How do you like each book in a series to end?

Hello SErs. Harmony here. At the moment, I’m writing a trilogy, and I have a question about how you like for each book in a series to end. Cliffhanger or all tied off and settled? Or something in between?

By cliffhanger, I don’t mean that the main story arc and thread of the first book will be left unfinished. What I envision by a cliffhanger is that the main issue has been resolved (colonists have landed safely on a planet, say), but that another, new, issue then pops up at the last minute (the colonists discover they’re not actually alone on said planet, for example).

Do you, as both reader and writer, prefer to leave the new development for the start of the next book in the series, or do you think it’s okay to drop it into the final chapter of the previous book instead? I think it makes a good hook for the reader, but that’s just my personal opinion. What I don’t like is when I’ve invested hours of reading only to have the story stop without a proper close or any real resolution to the main threads. Those kinds of cliffhangers, I can do without.

I believe that any book, be it a standalone novel or part of a series, needs to contain three basic elements: Beginning, Middle, and End. These three elements hold the character and plot arcs and threads. The same for the series as a whole.

Good fiction needs the individual rain drops as well as the umbrella.

So, how do you like each component of a series to end? Let me know in the comments below.

 

40 thoughts on “How do you like each book in a series to end?

  1. I guess I’m in the minority. I LOVE cliffhangers! Lol! When I know a book is part of a series, I expect to be left wanting more. I expect to be left missing a piece of the puzzle until I read the very last book. And if I like the first book enough, I’m willing to invest my time and money in seeing the story until the very end. I love readings books in a series. I have read many series where each book has it’s own ending with the bigger problem not yet being solved (i.e. Harry Potter, Vampire Diaries). I’ve read cliffhangers (VC Andrews’ books, Twilight series). And I’ve read series where each book has its own ending but you know another book is coming with another related story (Anita Blake, Midnight Breed, Black Dagger Brotherhood, Robert Langdon series). And I loved ALL of them. I’d rather read a series over a stand alone book any day, so for me, I’m completely okay with a story leaving me in a cliff hanger. It allows my imagination to take flight while I wait for the next book to come out. πŸ™‚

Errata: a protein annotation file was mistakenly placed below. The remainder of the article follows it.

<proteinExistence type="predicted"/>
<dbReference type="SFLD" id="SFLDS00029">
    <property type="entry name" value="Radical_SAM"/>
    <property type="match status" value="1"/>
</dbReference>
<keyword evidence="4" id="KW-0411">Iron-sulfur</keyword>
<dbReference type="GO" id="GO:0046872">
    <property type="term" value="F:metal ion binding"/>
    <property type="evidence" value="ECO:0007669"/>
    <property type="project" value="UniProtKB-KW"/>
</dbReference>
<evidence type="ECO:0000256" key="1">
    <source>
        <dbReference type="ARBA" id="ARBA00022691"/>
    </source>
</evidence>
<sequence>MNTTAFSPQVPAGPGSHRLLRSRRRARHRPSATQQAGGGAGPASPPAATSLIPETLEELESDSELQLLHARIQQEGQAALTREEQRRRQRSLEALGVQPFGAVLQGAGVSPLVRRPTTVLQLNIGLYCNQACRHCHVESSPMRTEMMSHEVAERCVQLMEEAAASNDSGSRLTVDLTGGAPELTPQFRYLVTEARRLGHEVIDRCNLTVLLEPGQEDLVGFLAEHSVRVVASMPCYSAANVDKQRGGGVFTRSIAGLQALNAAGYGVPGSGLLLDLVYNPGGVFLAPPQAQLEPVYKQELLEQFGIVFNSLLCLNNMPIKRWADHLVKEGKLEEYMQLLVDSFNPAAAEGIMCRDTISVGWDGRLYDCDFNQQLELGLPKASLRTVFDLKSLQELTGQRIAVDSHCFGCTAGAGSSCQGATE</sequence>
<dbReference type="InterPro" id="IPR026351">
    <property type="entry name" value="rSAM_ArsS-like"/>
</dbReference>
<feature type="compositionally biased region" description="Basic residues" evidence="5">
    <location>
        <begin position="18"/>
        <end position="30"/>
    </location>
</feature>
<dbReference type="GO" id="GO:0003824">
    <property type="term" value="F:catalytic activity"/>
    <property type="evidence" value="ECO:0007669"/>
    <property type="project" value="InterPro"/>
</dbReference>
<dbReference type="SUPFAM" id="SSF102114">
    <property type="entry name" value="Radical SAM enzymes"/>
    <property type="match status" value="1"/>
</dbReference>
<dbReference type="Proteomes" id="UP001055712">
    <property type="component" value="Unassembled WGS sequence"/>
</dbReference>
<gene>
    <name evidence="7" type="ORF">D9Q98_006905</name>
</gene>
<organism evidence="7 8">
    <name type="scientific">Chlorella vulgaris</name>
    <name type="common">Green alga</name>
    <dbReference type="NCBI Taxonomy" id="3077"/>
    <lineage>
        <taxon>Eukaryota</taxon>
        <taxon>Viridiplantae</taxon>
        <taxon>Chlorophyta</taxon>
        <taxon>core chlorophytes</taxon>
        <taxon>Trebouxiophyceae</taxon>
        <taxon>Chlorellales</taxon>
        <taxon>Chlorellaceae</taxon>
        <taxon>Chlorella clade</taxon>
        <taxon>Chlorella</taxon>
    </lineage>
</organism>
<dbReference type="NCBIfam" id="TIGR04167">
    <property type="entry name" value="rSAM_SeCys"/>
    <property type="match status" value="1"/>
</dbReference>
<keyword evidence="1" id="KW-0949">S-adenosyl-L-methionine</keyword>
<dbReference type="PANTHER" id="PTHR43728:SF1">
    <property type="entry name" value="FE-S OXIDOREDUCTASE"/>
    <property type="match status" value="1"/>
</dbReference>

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    • Thanks, Yvi. I’m like you … I like a cliff-hanger, so long as the main thread in the current story is tied off. I don’t mind being left waiting to hear what happens next on the overarching events or a new event that happens near the end. I’ve read and loved the Harry Potter and Twilight series, but I haven’t yet read books by Andrews or Blake … I’ll have to take a look at those πŸ™‚

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      • VC Andrews was my all time favorite as a child. She died in 1988, I believe, and her sister and editor took over her unfinished projects. So, if you are going to take a look at her, you will want to read her first group of series, starting with Flowers in the Attic, or her stand-alone novel, My Sweet Audrina.